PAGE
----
US President-elect Donald Trump’s main economic adviser is ‘ignorant’ of macroeconomics and will cause a deep domestic and global recession.
That is according to formerly Citywire AA-rated bond manager Torgeir Høien, who now works as a senior analyst covering macroeconomics at Skagen.
In a short commentary on the company’s website, Høien said Peter Navarro, who is Trump’s most central adviser, will be crucial in whether so-called ‘Trumponomics’ succeeds.
‘The problem is that when it comes to macroeconomics Peter Navarro is ignorant. Navarro knows that a nation's gross domestic product = consumption + investment + exports – imports.
‘He then reasons that if the US, by protectionist means, increases imports and cuts exports then GDP increases. But this is a fundamental misunderstanding,’ he said.
Høien, who has commented widely on macro matters from Scottish Independence to the death of paper money, said Trump’s much-discussed protectionist policies will leave many investors cold, given historical examples.
‘Theory and experience tell us that imposing protectionism, for example through higher tariffs on imports, causes gross domestic product to decrease - through a multitude of effects. The prices of imported inputs become more expansive, hurting domestic firms.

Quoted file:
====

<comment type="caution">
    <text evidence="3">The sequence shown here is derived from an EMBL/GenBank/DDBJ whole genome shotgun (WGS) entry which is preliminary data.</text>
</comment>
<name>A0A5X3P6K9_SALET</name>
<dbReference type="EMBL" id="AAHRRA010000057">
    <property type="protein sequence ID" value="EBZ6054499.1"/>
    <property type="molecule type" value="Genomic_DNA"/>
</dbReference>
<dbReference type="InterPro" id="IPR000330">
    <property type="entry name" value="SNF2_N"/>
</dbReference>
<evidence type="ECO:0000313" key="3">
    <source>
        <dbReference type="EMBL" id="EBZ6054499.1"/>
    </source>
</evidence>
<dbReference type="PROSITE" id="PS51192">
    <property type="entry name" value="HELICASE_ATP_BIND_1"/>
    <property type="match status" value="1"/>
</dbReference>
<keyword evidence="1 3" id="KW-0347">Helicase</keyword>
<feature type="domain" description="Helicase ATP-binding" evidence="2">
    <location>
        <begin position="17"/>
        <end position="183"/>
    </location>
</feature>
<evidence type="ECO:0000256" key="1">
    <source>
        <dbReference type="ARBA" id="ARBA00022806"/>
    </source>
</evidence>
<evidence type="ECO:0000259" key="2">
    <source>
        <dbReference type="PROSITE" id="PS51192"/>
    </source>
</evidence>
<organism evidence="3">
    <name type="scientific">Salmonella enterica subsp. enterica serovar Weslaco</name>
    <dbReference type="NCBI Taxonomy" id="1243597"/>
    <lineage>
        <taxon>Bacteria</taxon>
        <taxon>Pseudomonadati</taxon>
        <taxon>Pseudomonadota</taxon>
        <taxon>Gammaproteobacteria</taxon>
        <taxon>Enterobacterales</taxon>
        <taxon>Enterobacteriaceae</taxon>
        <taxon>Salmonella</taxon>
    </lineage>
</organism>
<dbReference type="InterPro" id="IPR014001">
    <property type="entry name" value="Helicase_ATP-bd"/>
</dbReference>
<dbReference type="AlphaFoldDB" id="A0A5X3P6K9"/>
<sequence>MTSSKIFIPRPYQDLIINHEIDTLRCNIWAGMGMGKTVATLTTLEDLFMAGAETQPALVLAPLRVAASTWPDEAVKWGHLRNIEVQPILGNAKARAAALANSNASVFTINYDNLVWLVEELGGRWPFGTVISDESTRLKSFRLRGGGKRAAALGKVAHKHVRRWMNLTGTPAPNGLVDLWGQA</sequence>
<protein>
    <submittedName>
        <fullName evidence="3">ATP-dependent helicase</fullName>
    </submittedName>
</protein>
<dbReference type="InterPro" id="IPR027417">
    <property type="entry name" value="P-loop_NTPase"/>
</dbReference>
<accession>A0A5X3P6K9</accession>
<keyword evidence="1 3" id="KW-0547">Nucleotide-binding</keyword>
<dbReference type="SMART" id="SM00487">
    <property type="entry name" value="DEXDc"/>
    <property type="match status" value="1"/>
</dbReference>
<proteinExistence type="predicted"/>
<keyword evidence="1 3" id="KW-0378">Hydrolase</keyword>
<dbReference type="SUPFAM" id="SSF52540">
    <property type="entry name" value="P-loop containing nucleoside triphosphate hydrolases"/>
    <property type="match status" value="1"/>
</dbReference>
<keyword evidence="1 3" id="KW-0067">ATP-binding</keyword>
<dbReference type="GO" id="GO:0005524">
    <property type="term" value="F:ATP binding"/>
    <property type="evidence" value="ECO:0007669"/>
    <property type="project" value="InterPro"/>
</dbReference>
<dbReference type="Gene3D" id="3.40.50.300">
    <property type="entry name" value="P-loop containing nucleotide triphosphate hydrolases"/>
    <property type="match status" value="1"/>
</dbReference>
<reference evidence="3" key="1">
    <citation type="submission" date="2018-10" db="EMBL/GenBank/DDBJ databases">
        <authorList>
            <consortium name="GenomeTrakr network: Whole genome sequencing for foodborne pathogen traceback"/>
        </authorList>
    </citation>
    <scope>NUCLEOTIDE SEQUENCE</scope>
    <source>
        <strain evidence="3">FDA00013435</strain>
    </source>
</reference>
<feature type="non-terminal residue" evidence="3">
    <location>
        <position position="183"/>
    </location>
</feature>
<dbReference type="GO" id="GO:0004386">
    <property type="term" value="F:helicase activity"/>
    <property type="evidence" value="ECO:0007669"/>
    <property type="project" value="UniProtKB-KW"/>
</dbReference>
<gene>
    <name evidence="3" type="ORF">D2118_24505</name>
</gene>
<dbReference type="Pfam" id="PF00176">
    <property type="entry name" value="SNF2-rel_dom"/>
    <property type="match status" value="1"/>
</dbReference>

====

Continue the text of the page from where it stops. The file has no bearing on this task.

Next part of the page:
‘Firms that export face retaliatory measures. The economy operates less efficiently, as large scale production and specialization are curtailed. Investments are cut, leading to less capital per worker. Less capital means lower wages – or higher unemployment. And equity holders take a hit though lower profits.’
Høien said Trumponomics can cause a deep recession in the US and a new global recession and called for a ‘Damascene’ conversion of Navarro’s thinking before he assumes his role as responsible for trade and industry policy on January 20.
Failing that, Høien, said, Trump should listen to his other advisers, notably Larry Kudlow and Arthur Laffer or hope Congress crushes protectionist aspects of Trumponomics. ‘If so, Trumponomics – with an emphasis on deregulation and tax cuts – might spur American and global growth.’